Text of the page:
; its first two moments are referred to as the kriging mean and variance respectively,

(2.3)
(2.4)

We will use as a point estimate of , and as a basic measure of respective uncertainty. The overall global map is called the kriging surface. Note that while there is a spatial correlation structure over , we assume that observations are independent across (so sample noise ), so that the posteriors , are independent.

The order statistics describe the sorted posterior means at a fixed . A natural definition is to announce the minimum estimated surface

(2.5)

i.e. the estimated classifier corresponds to the smallest posterior mean, so that . On the other hand, the uncertainty about can be summarized through the expected minimum of the posteriors ,

(2.6)

Observe that , and we accordingly define the M-gap (“M” for minimum)

(2.7)

The M-gap measures the difference between expectation of the minimum and the minimum expected response, which precisely corresponds to the Bayesian expected loss at in (1.3). This fact offers an empirical analogue of the original loss function in (1.3),

(2.8)

The above formula translates the local accuracy of the kriging surface into a global measure of fidelity of the resulting classifier and will be the main performance measure for our algorithms.

2.3 Kriging

The response surfaces are assumed to be smooth in . As a result, information about is also revealing about for , coupling observations at different sites. To enforce such conditions without a parametric representation, we view each as a sample from a Gaussian process (GP). A GP is specified by its trend or mean function and a covariance structure , with . By specifying the correlation behavior, the kernel encodes the smoothness of the response surface.

Fix the response surface index and let denote the observed samples at locations . These realizations are modeled as in (1.2) with the response represented as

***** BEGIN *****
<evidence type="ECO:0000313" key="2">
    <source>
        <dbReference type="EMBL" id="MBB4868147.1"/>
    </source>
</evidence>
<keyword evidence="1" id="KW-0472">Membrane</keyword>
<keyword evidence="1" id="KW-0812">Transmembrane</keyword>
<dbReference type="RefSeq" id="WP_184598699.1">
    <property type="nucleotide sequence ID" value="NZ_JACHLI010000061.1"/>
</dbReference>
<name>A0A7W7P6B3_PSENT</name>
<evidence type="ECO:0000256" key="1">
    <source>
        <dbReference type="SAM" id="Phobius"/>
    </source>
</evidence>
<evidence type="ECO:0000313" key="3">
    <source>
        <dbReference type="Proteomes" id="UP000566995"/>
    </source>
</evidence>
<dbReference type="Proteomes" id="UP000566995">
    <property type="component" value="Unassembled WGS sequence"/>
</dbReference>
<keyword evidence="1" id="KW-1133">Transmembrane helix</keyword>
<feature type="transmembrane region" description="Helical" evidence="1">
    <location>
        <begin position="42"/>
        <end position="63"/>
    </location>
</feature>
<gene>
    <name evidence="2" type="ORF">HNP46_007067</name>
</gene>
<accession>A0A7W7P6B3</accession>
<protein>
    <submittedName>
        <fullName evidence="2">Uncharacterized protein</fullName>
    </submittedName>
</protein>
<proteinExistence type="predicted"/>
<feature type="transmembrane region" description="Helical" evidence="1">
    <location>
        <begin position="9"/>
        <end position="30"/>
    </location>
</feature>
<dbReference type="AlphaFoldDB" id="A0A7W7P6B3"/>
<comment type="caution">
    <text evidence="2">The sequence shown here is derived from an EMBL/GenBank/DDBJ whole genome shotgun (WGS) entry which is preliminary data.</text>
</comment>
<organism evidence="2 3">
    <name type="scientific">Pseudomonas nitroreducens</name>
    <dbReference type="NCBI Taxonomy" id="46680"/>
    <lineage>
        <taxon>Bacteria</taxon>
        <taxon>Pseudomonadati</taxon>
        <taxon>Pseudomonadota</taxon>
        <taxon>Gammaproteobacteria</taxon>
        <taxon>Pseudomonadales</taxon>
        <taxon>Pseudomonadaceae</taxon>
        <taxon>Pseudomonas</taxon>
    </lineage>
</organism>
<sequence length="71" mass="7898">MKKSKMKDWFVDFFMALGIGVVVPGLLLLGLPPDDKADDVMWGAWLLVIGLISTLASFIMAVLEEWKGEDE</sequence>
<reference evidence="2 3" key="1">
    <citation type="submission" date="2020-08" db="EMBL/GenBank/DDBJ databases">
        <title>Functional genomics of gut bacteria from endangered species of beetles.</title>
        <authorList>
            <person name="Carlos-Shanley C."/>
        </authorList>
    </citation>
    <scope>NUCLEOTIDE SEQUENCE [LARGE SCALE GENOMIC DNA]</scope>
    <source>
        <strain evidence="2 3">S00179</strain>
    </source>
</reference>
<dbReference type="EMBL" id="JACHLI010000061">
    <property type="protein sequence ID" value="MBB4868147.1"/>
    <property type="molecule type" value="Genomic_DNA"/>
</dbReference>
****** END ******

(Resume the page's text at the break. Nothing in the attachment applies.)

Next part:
where is a fixed trend term and is a realization of a Gaussian process. Given the samples , the posterior of again forms a GP; in other words any collection is multivariate Gaussian with mean , covariance , and variance , specified by [WilliamsRasmussenBook, Sec. 2.7] (see also [NelsonStaum10]):

(2.9)
(2.10)

with

and is the positive definite matrix , . By independence across , the vector of posteriors at a fixed satisfies

A common choice is the Matern-5/2 kernel

(2.11)

The length-scale parameter vector controls the smoothness of members of , the smaller the rougher. The variance scalar parameter determines the amplitude of fluctuations in the response.

A major advantage of kriging for sequential design are updating formulas that allow to efficiently assimilate new data points into an existing fit. Namely, if a new sample is added to an existing design , the mean and kriging variance at location are updated via

(2.12)
(2.13)

where is a weight function specifying the influence of the new sample at on (conditioned on existing design locations

). In particular, the local reduction in posterior standard deviation at

is proportional to the current [GinsbourgerEmery14]:

(2.14)

Note that the updated posterior variance is a deterministic function of which is independent of .